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West Malpais Wilderness

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Large Ponderosa pine trees dot grassy rolling hills
Library image #4187: Open ponderosa forest

Introduction

The United States Congress designated the West Malpais Wilderness (map) in 1987 and it now has a total of 39,540 acres. All of this wilderness is located in New Mexico and is managed by the Bureau of Land Management.

Description

El Malpais is Spanish for "the badlands," a name that perfectly describes this region of New Mexico, where countless volcanic eruptions sent rivers of molten rock and flying cinders over what is now a rough plain of three million years' worth of hardened lava. The last of the eruptions would have been witnessed by Native American residents. This volcanic landscape supports a surprising amount of vegetation. Even on terrain that one would presume to be barren, wind-deposited soil has thickened enough to support grasses, cacti, aspen, pine, juniper, and fir. One geological feature named Hole-In-The-Wall, is an area that lava flowed around, leaving an area with developed soils and stands of large ponderosa pine.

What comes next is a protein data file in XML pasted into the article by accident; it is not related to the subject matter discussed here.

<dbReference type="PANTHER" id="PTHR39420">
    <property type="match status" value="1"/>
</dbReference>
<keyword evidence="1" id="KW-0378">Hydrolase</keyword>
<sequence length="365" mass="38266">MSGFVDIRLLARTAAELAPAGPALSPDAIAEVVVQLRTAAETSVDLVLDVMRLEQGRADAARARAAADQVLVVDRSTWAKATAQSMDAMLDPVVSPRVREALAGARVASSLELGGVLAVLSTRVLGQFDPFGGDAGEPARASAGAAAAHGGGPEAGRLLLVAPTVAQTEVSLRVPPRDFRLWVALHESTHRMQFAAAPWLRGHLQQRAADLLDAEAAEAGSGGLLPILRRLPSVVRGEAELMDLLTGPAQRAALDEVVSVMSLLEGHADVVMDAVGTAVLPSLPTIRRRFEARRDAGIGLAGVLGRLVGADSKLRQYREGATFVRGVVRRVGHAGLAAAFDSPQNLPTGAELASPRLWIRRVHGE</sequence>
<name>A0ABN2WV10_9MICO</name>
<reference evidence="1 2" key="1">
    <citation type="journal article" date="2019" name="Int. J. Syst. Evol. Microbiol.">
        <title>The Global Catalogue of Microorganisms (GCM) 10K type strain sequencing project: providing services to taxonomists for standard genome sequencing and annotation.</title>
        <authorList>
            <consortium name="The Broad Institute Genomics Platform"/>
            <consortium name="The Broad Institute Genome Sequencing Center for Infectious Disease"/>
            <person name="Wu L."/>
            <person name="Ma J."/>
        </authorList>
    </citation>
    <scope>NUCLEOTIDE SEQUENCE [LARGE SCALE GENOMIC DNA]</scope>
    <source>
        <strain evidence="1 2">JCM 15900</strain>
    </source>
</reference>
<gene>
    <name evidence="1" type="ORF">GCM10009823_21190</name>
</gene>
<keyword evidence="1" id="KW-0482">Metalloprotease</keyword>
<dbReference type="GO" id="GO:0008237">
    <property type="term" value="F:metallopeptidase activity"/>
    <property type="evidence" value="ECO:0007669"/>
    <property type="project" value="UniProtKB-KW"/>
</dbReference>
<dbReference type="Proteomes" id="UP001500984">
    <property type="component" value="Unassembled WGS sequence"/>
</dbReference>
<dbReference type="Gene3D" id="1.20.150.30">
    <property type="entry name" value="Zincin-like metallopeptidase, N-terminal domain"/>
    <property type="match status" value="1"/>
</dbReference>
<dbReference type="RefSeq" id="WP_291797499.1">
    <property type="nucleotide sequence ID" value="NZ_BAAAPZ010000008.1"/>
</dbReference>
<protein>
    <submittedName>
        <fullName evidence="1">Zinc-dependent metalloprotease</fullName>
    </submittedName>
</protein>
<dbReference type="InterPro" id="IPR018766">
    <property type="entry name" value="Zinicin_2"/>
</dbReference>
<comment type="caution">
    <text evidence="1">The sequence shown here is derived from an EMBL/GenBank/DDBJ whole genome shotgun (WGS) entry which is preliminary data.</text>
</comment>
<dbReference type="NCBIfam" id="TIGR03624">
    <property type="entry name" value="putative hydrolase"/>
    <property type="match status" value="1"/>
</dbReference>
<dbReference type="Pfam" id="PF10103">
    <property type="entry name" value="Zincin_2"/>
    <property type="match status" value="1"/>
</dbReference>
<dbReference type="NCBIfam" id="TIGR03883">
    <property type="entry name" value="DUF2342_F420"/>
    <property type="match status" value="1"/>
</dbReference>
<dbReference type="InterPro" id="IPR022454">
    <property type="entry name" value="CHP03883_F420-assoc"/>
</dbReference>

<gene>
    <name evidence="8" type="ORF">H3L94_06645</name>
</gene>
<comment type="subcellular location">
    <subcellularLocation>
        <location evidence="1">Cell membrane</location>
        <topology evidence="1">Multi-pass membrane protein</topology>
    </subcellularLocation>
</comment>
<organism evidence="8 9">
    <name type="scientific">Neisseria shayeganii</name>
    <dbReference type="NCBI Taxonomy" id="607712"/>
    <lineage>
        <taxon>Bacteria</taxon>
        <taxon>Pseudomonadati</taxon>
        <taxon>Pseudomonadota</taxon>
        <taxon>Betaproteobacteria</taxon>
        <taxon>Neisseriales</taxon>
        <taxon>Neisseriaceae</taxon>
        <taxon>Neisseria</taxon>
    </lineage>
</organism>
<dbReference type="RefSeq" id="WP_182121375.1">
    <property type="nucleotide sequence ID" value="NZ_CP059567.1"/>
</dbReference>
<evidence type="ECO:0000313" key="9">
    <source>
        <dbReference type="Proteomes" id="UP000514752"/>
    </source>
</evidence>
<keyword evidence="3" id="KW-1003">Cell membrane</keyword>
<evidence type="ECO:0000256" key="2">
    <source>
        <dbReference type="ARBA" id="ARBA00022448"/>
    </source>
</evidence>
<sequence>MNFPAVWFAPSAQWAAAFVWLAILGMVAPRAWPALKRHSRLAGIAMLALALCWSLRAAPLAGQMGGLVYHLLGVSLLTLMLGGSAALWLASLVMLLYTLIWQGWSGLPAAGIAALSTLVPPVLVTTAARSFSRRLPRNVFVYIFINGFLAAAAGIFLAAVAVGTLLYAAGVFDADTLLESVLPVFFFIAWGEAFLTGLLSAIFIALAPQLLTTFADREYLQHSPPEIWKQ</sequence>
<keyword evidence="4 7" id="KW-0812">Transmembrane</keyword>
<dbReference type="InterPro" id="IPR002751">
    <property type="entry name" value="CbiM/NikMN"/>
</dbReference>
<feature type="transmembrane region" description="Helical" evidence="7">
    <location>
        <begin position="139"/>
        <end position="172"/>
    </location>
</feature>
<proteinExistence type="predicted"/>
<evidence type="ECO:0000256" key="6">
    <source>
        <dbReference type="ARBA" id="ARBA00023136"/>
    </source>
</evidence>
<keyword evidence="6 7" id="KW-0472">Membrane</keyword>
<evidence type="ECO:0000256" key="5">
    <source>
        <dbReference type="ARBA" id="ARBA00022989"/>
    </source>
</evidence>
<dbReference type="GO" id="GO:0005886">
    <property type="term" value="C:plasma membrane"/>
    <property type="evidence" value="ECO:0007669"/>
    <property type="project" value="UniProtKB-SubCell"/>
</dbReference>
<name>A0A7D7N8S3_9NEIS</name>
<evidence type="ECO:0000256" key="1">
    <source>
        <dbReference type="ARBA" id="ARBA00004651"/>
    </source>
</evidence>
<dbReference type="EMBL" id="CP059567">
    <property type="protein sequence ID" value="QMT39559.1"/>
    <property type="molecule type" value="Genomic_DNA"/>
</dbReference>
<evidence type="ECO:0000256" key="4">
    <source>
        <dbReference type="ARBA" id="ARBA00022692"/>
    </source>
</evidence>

You may see elk, deer, or antelope here, and during summer a large colony of Mexican free-tailed bats migrates between some of the nearby lava tube caves. No groundwater exists, so pack plenty.

The West Malpais Wilderness is within the El Malpais National Conservation Area (managed by the BLM).

Planning to Visit the West Malpais Wilderness?

Leave No Trace

How to follow the seven standard Leave No Trace principles differs in different parts of the country (desert vs. Rocky Mountains). Click on any of the principles listed below to learn more about how they apply in the West Malpais Wilderness.
  1. Plan Ahead and Prepare
  2. Travel and Camp on Durable Surfaces
  3. Dispose of Waste Properly
  4. Leave What You Find
  5. Minimize Campfire Impacts
  6. Respect Wildlife
  7. Be Considerate of Other Visitors
For more information on Leave No Trace, Visit the Leave No Trace, Inc. website.